Fortunately, as Congress moves to reconcile these bills, the House legislation provides a road map to making reform work for lower-income families.
Bishop Zavala is hardly alone in speaking up for affordability. Hundreds of grassroots leaders are converging on Capitol Hill Wednesday morning for a National Affordability Summit, which will feature Congressional champions for reform and people of faith from across the country. As the House and Senate bills are merged over the coming weeks, affordability advocates’ efforts are as timely as they are necessary.
The US Conference of Catholic Bishops is currently observing “National Migration Week” to lift up immigration reform as a moral issue and a political priority. On a press conference call yesterday that has generated numerousmediahitsacrossthecountry, several bishops and Catholic immigration reform advocates called for action in Washington to pass legislation this year. From the Miami Herald’s report on the call:
Stepping up the pressure on President Obama, the U.S. Conference of Catholic Bishops on Wednesday urged the administration to make legalization of millions of undocumented immigrants a priority to enhance national security and improve the nation’s battered economy.
Though the Catholic Church has been in favor of immigration reform for years, the announcement of the campaign Wednesday marked the first major new effort by U.S. church leaders to demonstrate commitment to the issue which the White House has indicated may be the next major legislative priority after healthcare reform.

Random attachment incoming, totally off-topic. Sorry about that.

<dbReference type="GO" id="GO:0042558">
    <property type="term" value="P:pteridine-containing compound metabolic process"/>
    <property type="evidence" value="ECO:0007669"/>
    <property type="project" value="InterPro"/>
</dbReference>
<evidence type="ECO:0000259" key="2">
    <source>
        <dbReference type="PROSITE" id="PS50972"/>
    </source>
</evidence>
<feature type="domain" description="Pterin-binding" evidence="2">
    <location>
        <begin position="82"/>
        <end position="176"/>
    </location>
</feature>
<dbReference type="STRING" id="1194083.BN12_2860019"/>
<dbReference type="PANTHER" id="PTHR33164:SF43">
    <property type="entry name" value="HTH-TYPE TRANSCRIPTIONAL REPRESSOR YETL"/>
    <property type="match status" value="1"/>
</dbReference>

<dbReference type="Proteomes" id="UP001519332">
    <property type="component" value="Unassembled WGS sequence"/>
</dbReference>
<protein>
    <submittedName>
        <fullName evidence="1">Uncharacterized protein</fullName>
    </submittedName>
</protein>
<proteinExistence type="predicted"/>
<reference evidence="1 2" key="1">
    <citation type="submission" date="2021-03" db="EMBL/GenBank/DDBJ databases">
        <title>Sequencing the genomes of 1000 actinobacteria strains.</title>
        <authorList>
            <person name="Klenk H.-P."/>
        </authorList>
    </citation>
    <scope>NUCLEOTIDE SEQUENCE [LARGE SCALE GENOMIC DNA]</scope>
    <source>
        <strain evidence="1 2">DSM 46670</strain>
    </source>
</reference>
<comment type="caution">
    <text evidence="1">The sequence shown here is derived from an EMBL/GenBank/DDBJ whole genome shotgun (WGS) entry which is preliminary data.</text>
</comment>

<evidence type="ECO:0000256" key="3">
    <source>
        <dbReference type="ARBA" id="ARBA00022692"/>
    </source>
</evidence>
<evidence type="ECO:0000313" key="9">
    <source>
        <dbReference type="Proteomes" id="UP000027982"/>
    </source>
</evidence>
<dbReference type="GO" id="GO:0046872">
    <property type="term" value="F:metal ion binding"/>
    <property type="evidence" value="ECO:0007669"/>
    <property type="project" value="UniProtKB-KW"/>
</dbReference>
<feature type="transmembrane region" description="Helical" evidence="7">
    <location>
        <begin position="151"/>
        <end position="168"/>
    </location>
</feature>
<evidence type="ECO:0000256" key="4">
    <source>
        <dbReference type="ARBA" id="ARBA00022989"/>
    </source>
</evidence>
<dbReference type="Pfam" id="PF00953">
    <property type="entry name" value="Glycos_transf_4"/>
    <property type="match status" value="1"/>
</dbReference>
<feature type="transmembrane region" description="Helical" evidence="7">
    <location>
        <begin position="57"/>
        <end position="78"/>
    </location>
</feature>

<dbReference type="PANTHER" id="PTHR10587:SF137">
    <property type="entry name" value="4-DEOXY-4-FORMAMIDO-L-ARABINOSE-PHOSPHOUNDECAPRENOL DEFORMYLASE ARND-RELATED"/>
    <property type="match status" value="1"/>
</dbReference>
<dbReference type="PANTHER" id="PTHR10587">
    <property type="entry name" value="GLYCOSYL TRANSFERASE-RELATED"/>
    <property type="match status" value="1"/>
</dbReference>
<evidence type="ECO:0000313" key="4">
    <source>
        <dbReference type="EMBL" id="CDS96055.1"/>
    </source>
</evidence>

The campaign consists of a multitude of efforts, such as the launch of a new web site and action alerts, as well as a postcard campaign that will generate hundreds of thousands of messages to Congress. Catholic News Service also noted that
Elsewhere around the country, Catholic, interfaith and nonreligious groups small and large held immigration-related events. They ranged from press conferences, simple prayer services and educational events to a walk from Miami to Washington by four students hoping to bring attention to the situations they and others face.
Recent and ongoing issue campaigns in the faith community (such as the mobilization for healthcare reform) have included a variety of coordinated actions aimed at influencing key legislators across the country, effective media outreach that produces broadcast and print coverage, and strategic timing. The effort to enact comprehensive immigration reform is taking on these characteristics as well.
Fox & Friends, the morning Fox show, hosted a discussion on Sunday on a recent immigration poll. Joining the host were Kevin Appleby, director of the Office of Migration and Refugee Policy at the US Conference of Catholic Bishops, Roy Beck, executive director of anti-immigration group Numbers USA, and Fr. Jonathan Morris, a regular religion contributor on Fox.
It’s good to see Fox paying attention to the role of people of faith in the immigration debate. Unfortunately, the poll in question (sponsored by anti-immigration group Center for Immigration Studies and conducted by Zogby) is fraught with flaws, as Kevin eludes to in the segment.
Public Religion Research president Robby Jones has a helpful rundown of the problems with the poll, including the fact that the poll “is not based on a scientific random sample of Americans but rather on an opt-in online panel survey.” The wording of the survey questions is also quite slanted, and problematic, in several places.
Here’s Kevin’s take:
Immigration reform is a nuanced issue, and Americans certainly hold a variety of views on pathways to citizenship, border protection, family unity, and the host of other sub-issues tied up in immigration reform. But wouldn’t be all be benefited by Fox– and othermediaoutlets– paying a little more attention to polling methodology to be sure our public dialogue is informed by accurate and valid data?